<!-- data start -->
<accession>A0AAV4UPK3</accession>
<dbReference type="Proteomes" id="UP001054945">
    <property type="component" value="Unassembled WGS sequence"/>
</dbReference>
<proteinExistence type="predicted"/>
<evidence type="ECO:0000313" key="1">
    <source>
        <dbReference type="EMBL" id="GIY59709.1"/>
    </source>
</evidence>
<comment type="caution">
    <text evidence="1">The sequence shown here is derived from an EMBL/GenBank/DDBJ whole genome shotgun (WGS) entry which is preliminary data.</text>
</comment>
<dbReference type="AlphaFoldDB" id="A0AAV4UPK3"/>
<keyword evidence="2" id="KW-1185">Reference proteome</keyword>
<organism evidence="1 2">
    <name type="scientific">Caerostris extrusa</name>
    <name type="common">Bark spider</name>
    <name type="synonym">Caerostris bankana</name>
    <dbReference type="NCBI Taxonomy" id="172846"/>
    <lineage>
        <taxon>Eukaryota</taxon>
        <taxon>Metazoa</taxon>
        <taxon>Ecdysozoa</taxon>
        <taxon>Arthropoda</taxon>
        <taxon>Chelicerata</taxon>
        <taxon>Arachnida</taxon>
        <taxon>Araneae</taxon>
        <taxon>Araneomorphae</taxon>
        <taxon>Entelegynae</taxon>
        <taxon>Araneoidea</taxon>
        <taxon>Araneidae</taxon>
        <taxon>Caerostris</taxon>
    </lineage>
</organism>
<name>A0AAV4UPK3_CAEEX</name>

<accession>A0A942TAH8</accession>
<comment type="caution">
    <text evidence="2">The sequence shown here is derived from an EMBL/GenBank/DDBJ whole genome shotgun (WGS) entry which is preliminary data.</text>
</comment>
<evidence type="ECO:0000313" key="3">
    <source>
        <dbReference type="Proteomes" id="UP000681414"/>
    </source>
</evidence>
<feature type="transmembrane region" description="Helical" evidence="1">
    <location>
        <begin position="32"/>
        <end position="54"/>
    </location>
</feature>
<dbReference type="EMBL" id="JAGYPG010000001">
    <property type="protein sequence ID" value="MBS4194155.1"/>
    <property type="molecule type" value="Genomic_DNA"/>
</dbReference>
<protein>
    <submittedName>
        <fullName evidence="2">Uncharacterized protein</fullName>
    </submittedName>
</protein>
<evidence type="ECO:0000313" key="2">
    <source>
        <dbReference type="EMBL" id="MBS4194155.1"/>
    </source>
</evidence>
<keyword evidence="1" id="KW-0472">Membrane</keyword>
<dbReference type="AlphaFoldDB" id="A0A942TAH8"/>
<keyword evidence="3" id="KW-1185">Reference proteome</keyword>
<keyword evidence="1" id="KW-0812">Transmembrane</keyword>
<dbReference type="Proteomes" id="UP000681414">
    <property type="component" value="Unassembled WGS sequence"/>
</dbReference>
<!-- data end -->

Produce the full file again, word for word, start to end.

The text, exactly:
<accession>A0AAV4UPK3</accession>
<dbReference type="Proteomes" id="UP001054945">
    <property type="component" value="Unassembled WGS sequence"/>
</dbReference>
<proteinExistence type="predicted"/>
<evidence type="ECO:0000313" key="1">
    <source>
        <dbReference type="EMBL" id="GIY59709.1"/>
    </source>
</evidence>
<comment type="caution">
    <text evidence="1">The sequence shown here is derived from an EMBL/GenBank/DDBJ whole genome shotgun (WGS) entry which is preliminary data.</text>
</comment>
<dbReference type="AlphaFoldDB" id="A0AAV4UPK3"/>
<keyword evidence="2" id="KW-1185">Reference proteome</keyword>
<organism evidence="1 2">
    <name type="scientific">Caerostris extrusa</name>
    <name type="common">Bark spider</name>
    <name type="synonym">Caerostris bankana</name>
    <dbReference type="NCBI Taxonomy" id="172846"/>
    <lineage>
        <taxon>Eukaryota</taxon>
        <taxon>Metazoa</taxon>
        <taxon>Ecdysozoa</taxon>
        <taxon>Arthropoda</taxon>
        <taxon>Chelicerata</taxon>
        <taxon>Arachnida</taxon>
        <taxon>Araneae</taxon>
        <taxon>Araneomorphae</taxon>
        <taxon>Entelegynae</taxon>
        <taxon>Araneoidea</taxon>
        <taxon>Araneidae</taxon>
        <taxon>Caerostris</taxon>
    </lineage>
</organism>
<name>A0AAV4UPK3_CAEEX</name>

<accession>A0A942TAH8</accession>
<comment type="caution">
    <text evidence="2">The sequence shown here is derived from an EMBL/GenBank/DDBJ whole genome shotgun (WGS) entry which is preliminary data.</text>
</comment>
<evidence type="ECO:0000313" key="3">
    <source>
        <dbReference type="Proteomes" id="UP000681414"/>
    </source>
</evidence>
<feature type="transmembrane region" description="Helical" evidence="1">
    <location>
        <begin position="32"/>
        <end position="54"/>
    </location>
</feature>
<dbReference type="EMBL" id="JAGYPG010000001">
    <property type="protein sequence ID" value="MBS4194155.1"/>
    <property type="molecule type" value="Genomic_DNA"/>
</dbReference>
<protein>
    <submittedName>
        <fullName evidence="2">Uncharacterized protein</fullName>
    </submittedName>
</protein>
<evidence type="ECO:0000313" key="2">
    <source>
        <dbReference type="EMBL" id="MBS4194155.1"/>
    </source>
</evidence>
<keyword evidence="1" id="KW-0472">Membrane</keyword>
<dbReference type="AlphaFoldDB" id="A0A942TAH8"/>
<keyword evidence="3" id="KW-1185">Reference proteome</keyword>
<keyword evidence="1" id="KW-0812">Transmembrane</keyword>
<dbReference type="Proteomes" id="UP000681414">
    <property type="component" value="Unassembled WGS sequence"/>
</dbReference>